House of Steep in Arlington
By Nevin Martell
Wednesday, March 13, 2013
Most eateries have a place to sit down while your takeout order is being prepared. It’s exceedingly rare that a foot bath is recommended to help pass the time. But that’s what happens at House of Steep, which opened last September in Arlington.
The narrow space offers something of a triple play: teahouse and cafe in the front, “foot sanctuary” in the back. The concept was developed by 31-year-old Arlingtonian Lyndsey DePalma, who says she was inspired by her great-grandmother. “She soaked her feet every day, lived to a ripe old age, was healthy as a horse and had a happy life,” DePalma says. “So I thought there might be something to the whole foot soaking business.”
You can choose from more than 40 teas -- including nearly a dozen house blends -- at one of the six tables, at the two-seat counter or while your feet are relaxing. I enjoyed a steaming mug of the house’s Clarity tea (cup, $4.50; pot, $6). Made with ginkgo and juniper berries, it arrived with the faint whiff of Christmas. However, it was much milder and more earthen than its aroma let on. Accompanied by a timer for personal-preference steeping and a one-bite, leaf-shaped lavender cookie, it was the perfect sip on a cold winter’s day.
The health-conscious menu was devised by self-taught culinarian DePalma and includes a modest selection of sandwiches, salads, soups and snacks. Carryout food is dispatched in sturdy cardboard boxes and bowls. (No food is allowed in the treatment area.) I liked the simple yet well-executed seaweed salad, with its sesame oil and hint of heat ($4.99). The dainty, quartered tea sandwich features smoked sockeye salmon with sliced cucumber and an avocado aioli on soft whole-wheat bread ($6.99).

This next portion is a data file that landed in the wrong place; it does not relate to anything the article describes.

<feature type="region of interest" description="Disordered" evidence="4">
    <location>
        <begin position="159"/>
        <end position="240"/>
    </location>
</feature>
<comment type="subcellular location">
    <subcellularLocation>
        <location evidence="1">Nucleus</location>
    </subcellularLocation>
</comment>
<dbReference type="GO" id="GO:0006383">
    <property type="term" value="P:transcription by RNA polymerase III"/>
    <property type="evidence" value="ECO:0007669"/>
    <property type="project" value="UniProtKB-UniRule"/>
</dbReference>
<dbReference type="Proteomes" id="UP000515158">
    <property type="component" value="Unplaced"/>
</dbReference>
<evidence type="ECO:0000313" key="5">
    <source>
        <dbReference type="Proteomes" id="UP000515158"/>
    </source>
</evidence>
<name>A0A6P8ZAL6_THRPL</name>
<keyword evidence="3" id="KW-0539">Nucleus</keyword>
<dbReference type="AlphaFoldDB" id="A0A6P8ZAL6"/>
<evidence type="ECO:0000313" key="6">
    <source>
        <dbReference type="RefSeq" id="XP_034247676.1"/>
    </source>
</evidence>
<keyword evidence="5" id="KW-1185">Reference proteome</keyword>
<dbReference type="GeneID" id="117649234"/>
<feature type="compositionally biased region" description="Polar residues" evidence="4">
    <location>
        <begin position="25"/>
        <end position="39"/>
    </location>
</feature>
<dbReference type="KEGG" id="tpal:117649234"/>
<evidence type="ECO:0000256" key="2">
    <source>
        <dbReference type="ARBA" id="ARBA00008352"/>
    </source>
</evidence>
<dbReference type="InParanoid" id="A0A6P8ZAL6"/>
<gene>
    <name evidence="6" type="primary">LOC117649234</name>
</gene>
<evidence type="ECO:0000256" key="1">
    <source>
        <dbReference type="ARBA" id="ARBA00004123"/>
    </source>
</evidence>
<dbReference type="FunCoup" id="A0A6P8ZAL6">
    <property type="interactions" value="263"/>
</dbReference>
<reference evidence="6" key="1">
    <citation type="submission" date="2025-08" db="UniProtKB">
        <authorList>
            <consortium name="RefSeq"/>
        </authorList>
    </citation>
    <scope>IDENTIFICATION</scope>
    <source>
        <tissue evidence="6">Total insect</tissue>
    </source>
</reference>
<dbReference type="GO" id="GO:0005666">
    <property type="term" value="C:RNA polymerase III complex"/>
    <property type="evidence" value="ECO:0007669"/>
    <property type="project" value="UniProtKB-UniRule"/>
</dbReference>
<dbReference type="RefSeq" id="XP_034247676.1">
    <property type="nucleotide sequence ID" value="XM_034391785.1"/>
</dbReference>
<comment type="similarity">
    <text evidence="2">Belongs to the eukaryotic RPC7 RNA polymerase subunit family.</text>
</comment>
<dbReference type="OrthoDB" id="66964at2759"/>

Each of the five rice bowls on the menu represents a country or region: Thailand, India, Japan, China and the Mediterranean ($8.99 each). The Japanese is pumped up with a sinus-clearing amount of wasabi in the broth, as well as broccoli florets, baby corn, mushroom caps and a dash of dried seaweed on top. A choice of tofu, shrimp or strips of grilled chicken breast finishes the dish, which takes about 15 minutes for the House of Steep to prepare.
After lunch was sorted out, I headed for a Recovery Soak. “You’ll get some lemon and sandalwood scents,” the therapist noted as she mixed 105-degree water and spices in a copper basin. “There might be some thyme in there, too. It’s reminding me of roast chicken right now.”
She was right on -- and so was the soak ($22), which left my feet feeling refreshed and invigorated for the rest of the day.